However not always greater attention means better regulation. And this is a field were, unlike what should be expected (or desired), plurality and fragmentation are still the rule and the need for clarification of recognition procedures is crucial.
Indeed, beyond the recognition demands resulting from international and European Union law demands and from a few specific legislative provisions, there is no general framework on recognition and enforcement of foreign administrative acts, nor in what regards their possible effects, neither in what concerns the requirements and procedures from which they can or should be drawn.
Our proposal rests in the identification of three types of foreign administrative acts. While supranational administrative acts,despite their various origins, have an immanent and immediate aptitude to be applied to areas under State influence, transnational administrative actshave as a normal – but not always immediate – characteristic the extension of their effects to States that are under a recognition obligation. Foreign administrative acts in a strict sense, constitute a third category that doesn’t have the same coherence as the former two. In principle, these acts only produce effects within the limits of the issuing State, because they do not have a qualified title to recognition, but this can also be altered.
A relevant part of our efforts was centred in the definition of the substantial and procedural criteria for recognition and enforcement of suchforeign administrative acts, criteria that – varying according to the type of foreign act and respective effects – constitute the basis of a structured, however plural, proposal for recognition.”
Afonso Patrão, Hipoteca e Autonomia Conflitual, Gestlegal, 2018
“Considering statistical data suggesting national compartmentalisation of mortgage markets (land security rights are essential for internal credit but less than 1% of all international credit involves mortgages) and acknowledging the failure of the proposals of building a European mortgage single market (unification of mortgage laws; introduction of Eurohypothec as an additional optional legal regime; securitisation of granted mortgage loans), this text studies the feasibility of introducing party autonomy in mortgage law, allowing the parties to choose the applicable law to this property right.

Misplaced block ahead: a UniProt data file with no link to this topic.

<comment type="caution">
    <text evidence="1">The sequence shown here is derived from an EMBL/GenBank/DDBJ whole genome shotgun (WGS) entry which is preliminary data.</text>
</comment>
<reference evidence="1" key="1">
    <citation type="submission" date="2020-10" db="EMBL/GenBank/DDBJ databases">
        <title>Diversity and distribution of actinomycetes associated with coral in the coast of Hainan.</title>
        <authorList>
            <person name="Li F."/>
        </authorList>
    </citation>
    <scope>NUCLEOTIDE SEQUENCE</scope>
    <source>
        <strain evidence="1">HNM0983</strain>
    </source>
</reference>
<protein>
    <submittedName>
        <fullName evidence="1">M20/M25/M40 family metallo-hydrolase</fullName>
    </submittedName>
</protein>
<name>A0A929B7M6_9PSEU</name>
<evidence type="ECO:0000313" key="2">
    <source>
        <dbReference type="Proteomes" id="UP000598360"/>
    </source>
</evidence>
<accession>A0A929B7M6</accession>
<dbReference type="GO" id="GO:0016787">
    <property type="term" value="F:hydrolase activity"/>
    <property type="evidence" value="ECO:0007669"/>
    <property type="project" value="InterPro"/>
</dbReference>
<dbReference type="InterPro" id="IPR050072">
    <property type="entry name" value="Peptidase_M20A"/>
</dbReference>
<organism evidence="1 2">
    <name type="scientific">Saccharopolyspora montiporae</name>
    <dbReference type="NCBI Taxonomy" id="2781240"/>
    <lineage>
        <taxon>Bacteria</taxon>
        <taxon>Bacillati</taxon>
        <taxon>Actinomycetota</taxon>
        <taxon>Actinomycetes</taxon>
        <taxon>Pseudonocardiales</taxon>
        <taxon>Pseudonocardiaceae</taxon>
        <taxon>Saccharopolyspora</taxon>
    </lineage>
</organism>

The choice of law to land security rights is in harmony with the tendency of dépeçage of private international law on property rights and with the purpose of European integration. Provided that adequate precautions are taken, the author aims to show there is no reason for the mandatory application of lex rei sitae to mortgages.”
Dário Moura Vicente, Direito Internacional Privado – Ensaios, vol. IV, Almedina, 2018
This is a collection of essays published by the Professor of the University of Lisbon, now in its fourth volume.
Luís de Lima Pinheiro, Direito Internacional Privado, Volume III – Tomo I – Competência Internacional, AAFDL, 3rd edition, 2019
A new edition of the first part – on jurisdiction – of Volume III of the handbook on Private International Law by the Professor of the University of Lisbon.
André de Carvalho Ramos / Nádia de Araújo (org.), A Conferência da Haia de Direito Internacional Privado e seus Impactos na Sociedade – 125 anos (1893-2018), Arraes Editores, 2018
A collection of essays celebrating the 125thanniversary of the Hague Conference on Private International Law.
Jean Eduardo Nicolau, Direito Internacional Privado do Esporte, Quartier Latin, 2018
A PhD thesis on the Private International Law of Sport.
Mariana Sebalhos Jorge, A Residência Habitual no Direito Internacional Privado, Arraes Editores, 2018
A Masters thesis on the habitual residence connecting factor in Private International Law.
Alexandre Jorge Carneiro da Cunha Filho et al. (coord.), Lei de Introdução às Normas do Direito Brasileiro – Anotada, Volume I,Quartier Latin, 2019
This is an article-by-article commentary to the Brazilian law containing rules on Private International Law.
Gustavo Ferraz de Campos Monaco, Conflitos de Leis no Espaço e Lacunas (Inter)Sistêmicas, Quartier Latin, 2019
Thesis recently presented by the Author to achieve full professorship at the University of São Paulo.